There are four techniques I know of – here they are from least invasive to most invasive:

Chevron Lacing

I’ve also heard it called “tennis shoe lacing”. I have a video tutorial for the chevron lacing technique here. Like I mentioned, it creates a kind of an anchor point at each set of grommets – with this particular lacing style, there’s greater friction to hold the laces in place and prevent them from sliding open at the waist. Pair this with inverted bunny ears at the waistline and it will give even more control. I’ve seen this lacing used in my Electra Designs and Dark Garden corsets.

What I have also done in the past is use a set of two shorter laces in my corsets (or if you don’t have more laces and you’re not afraid of committing, you can simply cutting the bunny ears at the waistline to create two separate laces) – one lace is used for the top of the corset ending at the waistline, and one for the bottom of the corset up to the waistline, so I can pull and tighten each one individually. This also works best when the pulls are inverted, although it can be a bit confusing and take some time to get the hang of lacing it up. To lace up using two laces, I tighten the top a bit, and then tie off that ribbon.

Then I tighten the bottom and then tie that off.

Then I untie the top again and pull it tighter, then tie it off again.

Then I untie the bottom one and pull that one tighter, then tie it off, etc. so they work together and the waistline never has an opportunity to slide open. My corsets from The Bad Button laced with two ribbons, and also I tried this with my Tighter Corset and it worked well. However, I’ll admit that this can get annoying after awhile and I would eventually end up altering the corset, which brings us to…

Add More Grommets

Another suggestion is to add more grommets. Sometimes the grommets are spaced too far apart – if there were more grommets closer together at the waistline, they can distribute the tension more evenly and give you more leverage. In my Curvy Girl corset, my Gallery Serpentine corset, and my Heavenly Corset, I added more grommets in between the pre-existing ones (matching the grommets as best as I can).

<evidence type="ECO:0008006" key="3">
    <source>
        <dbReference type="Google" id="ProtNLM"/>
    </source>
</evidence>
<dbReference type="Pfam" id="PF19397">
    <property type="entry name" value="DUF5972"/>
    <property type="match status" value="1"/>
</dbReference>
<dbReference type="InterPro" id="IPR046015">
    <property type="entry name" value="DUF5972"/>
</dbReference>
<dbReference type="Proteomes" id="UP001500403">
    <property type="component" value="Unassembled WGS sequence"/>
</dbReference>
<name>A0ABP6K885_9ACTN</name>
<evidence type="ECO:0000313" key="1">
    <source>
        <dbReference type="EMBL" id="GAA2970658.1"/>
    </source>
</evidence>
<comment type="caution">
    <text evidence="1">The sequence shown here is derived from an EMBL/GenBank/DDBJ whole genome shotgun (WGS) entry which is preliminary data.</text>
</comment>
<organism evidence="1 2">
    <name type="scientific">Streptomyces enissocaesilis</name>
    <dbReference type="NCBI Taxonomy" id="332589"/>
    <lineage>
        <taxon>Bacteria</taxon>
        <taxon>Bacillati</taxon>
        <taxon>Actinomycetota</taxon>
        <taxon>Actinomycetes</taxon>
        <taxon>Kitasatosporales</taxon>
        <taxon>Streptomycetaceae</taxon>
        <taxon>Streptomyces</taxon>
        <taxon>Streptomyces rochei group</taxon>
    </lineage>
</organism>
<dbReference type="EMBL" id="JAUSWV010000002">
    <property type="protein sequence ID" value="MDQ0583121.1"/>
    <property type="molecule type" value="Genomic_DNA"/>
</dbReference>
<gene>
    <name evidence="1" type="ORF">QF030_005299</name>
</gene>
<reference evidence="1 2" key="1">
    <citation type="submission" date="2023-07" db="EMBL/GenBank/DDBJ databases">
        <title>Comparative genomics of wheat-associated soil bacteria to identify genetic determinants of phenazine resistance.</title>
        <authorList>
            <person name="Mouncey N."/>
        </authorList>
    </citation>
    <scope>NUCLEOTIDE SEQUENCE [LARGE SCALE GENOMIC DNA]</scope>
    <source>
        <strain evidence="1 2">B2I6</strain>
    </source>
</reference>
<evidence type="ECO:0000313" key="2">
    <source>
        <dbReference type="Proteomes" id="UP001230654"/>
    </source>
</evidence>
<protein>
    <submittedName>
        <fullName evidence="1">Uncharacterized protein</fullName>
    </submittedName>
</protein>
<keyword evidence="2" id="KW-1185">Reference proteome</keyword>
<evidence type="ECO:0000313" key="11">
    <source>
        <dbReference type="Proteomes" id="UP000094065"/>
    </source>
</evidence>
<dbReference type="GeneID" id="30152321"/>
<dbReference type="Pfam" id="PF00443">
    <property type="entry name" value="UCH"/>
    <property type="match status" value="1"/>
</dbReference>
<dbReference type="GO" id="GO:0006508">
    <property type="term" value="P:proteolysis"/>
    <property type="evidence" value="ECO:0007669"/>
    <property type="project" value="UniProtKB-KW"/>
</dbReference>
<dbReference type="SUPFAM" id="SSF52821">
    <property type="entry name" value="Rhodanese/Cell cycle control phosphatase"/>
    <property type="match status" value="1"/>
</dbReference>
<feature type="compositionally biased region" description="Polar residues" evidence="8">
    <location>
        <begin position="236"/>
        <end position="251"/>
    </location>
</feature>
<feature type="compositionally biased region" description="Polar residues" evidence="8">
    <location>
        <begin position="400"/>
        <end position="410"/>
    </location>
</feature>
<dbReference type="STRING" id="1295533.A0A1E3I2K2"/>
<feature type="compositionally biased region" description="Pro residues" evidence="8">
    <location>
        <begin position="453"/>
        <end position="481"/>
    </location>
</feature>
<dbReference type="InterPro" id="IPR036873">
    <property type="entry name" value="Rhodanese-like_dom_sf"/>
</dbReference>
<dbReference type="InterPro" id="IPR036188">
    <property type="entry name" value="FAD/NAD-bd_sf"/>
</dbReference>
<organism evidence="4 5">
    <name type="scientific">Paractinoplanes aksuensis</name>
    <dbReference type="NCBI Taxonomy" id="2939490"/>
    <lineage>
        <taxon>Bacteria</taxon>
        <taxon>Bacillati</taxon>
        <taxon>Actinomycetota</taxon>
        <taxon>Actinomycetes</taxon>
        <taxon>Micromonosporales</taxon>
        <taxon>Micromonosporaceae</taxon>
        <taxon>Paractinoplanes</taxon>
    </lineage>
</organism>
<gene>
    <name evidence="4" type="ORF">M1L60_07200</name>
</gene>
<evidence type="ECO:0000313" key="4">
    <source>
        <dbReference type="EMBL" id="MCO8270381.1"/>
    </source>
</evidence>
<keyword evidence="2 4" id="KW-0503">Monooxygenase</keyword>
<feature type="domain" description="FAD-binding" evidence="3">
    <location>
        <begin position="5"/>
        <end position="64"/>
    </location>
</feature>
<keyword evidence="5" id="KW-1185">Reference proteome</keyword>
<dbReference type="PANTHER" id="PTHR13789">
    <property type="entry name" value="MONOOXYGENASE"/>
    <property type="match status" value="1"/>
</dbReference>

See all the alterations I did in my Gallery Serpentine corset

See the alterations I did in my Curvy Girl corset

NOTE: if your corset has lacing bones (like Electra Designs corsets), adding more grommets is not possible without drilling through the bone. I don’t recommend doing this as it exposes the uncoated metal and may encourage rusting later, and it weakens the bone which increases the risk of snapping.

Tighten the Boning Channels

If the steels are twirling in their channels and you know how to sew, you can make the boning channel smaller or tighter which can help prevent twisting. As to which side of the channel to manipulate, I prefer to push the bone towards the grommets. Doing it by machine might be faster, but be careful not to hit the bone with your needle! For best results use a narrow zipper or cording foot if you can find one for your machine. The standard zipper foot that comes with domestic machines tend to not give quite as tight a result compared to a narrow foot. (Also, wear your safety goggles because if the needle hits the bone, it might break and fly at your face).

If sewing around your steel bone makes you nervous, you can undo the binding and slip out the bone completely, then tighten the channel with a smaller risk of breaking your needle – then just slide the bone back in and sew up the binding again. But if you’re going to this level of effort, then you can use this opportunity to…

Change out the Bones Completely

If you find that the original steels are paper thin and easily mangled, or if you’ve ended up permanently kinking them because of prolonged bowing in the back, you can simply replace them with new steels. You can purchase steels at pre-cut lengths online at sites like Vena Cava, Sew Curvy, Farthingales, or Corset Making. (Do NOT purchase the carbon-fiber bones for the back of the corset. They’re fantastic for the front of a corset if you like an extremely rigid, straight front – but they will not curve to the lumbar spine).

And if you put all of these techniques together, it makes for a corset with a very small chance of bowing outward at the waist.

The ONE Corset that has NEVER Bowed:

What’s an example of a corset that absolutely never bows in the back? My Contour Corset (actually, I now have two Contour Corsets. They’re that good.) The bones themselves are not remarkably stiff, the width of the boning channel looks average, and the grommets are not crazy close together. So how did she achieve this? The boning channels themselves are spaced very close together – the space where the grommets are inserted are only wide enough for the shank – and the wide flange of the grommets literally overlap with the bones themselves. This ensures two things: the washer of the grommet should never rip through because it’s anchored by the bones, and the bones should never twist because they’re anchored by the grommets! The grommets are also a little closer together at the waistline, but that’s not the most crucial detail. What also may contribute to the stability of the back panel is the very stiff mesh – it resists collapsing, stretching, warping or wrinkling so perhaps the fabric itself helps prevent bowing. Fran once demonstrated that her lacing panels are so strong, she can hang one from a door frame and sit on it like a swing!

Go forth and bow no more!